Trupanion sues Maine insurance regulator. Suit hints at larger, core challenge to Trupanion’s survival: its “vet-centric” business model and question of legality
More reporting to follow.
The Canine Review has exclusively obtained a complaint that pet insurer Trupanion, Inc. filed against Maine’s Superintendent of Insurance Timothy Schott on June 20, 2023. TCR obtained the complaint through a public records request from Maine’s Bureau of Insurance.
According to the complaint, Trupanion is now using its Exam Day Offer certificates as its sole method of sale in Maine. An Exam Day Offer (EDO) is available through what’s called the “vet channel.” Trupanion frequently reports that 70% of its referrals which lead to selling new policies come through referrals by vet hospital staff/the vet channel. Territory Partners talk to vet hospital staff about Trupanion, but only the staff are left to discuss Trupanion directly with pet owners. To reiterate, the hospital staff, not Trupanion contractors, are the individuals who introduce Trupanion to pet owners. And, of course, vet hospital staff are not licensed to sell insurance.
Trupanion’s complaint asserts:
“As of January 1, 2023-the effective date of the Maine Pet Insurance Act-the Bureau of Insurance has prohibited Trupanion and other pet insurance companies from deferring the effective date of policies issued in Maine. As a result, to avoid the anti-selection effect of certain consumers using the prohibition on waiting periods to obtain coverage for accidents that already occurred, Trupanion is requiring that consumers must have their pet examined by a veterinarian before the policy takes effect. Other insurers have largely pulled out of the market in Maine altogether including Nationwide, which along with Trupanion constitutes half the market share of the industry.”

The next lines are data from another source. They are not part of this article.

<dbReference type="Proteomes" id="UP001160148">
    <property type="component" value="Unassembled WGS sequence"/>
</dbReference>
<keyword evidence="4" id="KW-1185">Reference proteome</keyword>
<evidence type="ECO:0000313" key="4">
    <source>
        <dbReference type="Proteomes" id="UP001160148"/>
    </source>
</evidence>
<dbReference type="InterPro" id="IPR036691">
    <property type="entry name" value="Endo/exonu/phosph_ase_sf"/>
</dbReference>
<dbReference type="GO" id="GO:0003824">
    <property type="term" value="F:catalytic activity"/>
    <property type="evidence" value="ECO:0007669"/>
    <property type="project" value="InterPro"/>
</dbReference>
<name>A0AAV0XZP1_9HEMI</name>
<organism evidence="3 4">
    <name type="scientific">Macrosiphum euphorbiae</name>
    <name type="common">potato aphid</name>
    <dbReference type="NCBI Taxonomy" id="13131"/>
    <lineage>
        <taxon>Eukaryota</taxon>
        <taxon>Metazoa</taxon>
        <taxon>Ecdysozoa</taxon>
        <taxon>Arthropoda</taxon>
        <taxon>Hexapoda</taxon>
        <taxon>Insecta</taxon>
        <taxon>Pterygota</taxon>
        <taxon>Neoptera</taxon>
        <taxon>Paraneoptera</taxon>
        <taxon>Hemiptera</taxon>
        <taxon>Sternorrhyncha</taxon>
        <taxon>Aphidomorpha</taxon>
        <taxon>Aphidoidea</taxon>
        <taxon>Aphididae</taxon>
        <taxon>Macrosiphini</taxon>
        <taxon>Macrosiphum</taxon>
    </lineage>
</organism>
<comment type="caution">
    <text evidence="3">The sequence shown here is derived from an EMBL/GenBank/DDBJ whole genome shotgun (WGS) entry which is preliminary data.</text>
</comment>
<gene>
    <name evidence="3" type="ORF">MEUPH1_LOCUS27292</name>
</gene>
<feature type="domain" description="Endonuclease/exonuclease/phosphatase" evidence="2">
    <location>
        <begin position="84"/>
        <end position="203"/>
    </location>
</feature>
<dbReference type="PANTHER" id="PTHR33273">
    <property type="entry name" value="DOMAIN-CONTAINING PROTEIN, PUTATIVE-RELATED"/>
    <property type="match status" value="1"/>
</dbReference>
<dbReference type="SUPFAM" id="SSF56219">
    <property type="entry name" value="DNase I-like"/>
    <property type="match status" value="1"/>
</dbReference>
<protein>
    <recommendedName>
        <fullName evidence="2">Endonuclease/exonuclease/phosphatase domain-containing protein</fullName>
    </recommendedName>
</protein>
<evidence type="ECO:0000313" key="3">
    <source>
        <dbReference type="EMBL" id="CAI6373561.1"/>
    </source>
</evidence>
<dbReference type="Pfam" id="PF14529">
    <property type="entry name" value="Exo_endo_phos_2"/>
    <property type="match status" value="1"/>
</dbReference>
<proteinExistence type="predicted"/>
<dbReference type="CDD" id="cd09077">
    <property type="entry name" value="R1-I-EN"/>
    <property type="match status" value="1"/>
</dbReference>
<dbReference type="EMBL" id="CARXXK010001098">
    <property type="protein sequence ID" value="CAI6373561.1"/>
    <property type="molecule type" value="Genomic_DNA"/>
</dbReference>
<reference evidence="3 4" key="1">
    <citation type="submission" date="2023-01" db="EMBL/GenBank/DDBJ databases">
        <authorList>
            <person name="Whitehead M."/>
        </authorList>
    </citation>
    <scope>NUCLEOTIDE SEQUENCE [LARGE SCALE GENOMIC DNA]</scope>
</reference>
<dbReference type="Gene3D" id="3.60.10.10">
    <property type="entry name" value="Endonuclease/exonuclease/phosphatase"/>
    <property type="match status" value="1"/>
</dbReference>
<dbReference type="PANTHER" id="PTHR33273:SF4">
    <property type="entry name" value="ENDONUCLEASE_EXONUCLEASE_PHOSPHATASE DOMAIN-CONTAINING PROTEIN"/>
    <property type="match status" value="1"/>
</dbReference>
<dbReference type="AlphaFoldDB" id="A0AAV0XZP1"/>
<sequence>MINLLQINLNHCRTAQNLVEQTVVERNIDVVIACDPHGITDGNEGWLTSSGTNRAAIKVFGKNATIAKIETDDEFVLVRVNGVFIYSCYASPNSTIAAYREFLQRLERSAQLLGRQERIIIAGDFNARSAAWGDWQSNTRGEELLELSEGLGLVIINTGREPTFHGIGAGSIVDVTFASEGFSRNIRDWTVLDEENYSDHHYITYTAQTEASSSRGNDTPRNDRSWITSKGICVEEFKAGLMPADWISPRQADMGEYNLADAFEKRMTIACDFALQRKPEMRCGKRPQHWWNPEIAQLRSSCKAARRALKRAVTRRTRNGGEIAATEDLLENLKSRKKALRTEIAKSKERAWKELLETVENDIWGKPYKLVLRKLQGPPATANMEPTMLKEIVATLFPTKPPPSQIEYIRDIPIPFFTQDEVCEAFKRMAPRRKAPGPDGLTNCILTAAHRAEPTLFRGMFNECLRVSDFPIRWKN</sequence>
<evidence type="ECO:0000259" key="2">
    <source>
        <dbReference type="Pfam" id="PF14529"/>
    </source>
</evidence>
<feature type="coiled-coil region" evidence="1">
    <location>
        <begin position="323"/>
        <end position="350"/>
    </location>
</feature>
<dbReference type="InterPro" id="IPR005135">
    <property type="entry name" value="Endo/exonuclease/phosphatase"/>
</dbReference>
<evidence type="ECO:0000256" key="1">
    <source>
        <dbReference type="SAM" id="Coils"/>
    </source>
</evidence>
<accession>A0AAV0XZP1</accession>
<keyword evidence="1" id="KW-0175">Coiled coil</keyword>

With many more states set to enact similar laws starting January 1, 2024, this will inevitably draw attention to EDO’s. And, so, Maine seems to be the tip of an iceberg, with a larger battle looming for Trupanion, which would challenge the entire business model itself as more states pass similar legislation banning waiting periods and put Trupanion into an EDO-only revenue model, thereby putting the spotlight on the EDO and — its legality.
If territory partners (independently contracted local sales agents critical to Trupanion’s vet-centric business model) need to be licensed just to visit vet hospitals and educate vet professionals about pet insurance, how does Trupanion explain a system of relying upon vet hospital staff to introduce Trupanion and educate consumers about the EDO without being licensed?
The Canine Review asked Trupanion’s Darryl Rawlings exactly this question by text and email. He has not responded.
But we already know how state insurance regulators interpret the law with respect to licensing because Trupanion has been dinged for this exact issue in the past by state departments of insurance for using unlicensed sales agents. Now, those agents are licensed but the they’re one step removed from the people directly conversing with pet owners.
Moreover, now, a new regulatory environment looms, with Maine as the first state to pass legislation drawing on the NAIC’s Model Pet Insurance Law.
The lawsuit has big implications because other states are now passing similar laws, in Washington, New Jersey, and Delaware. In Nebraska, Michigan, New York – much more on the state of play in our forthcoming story.
More reporting to follow.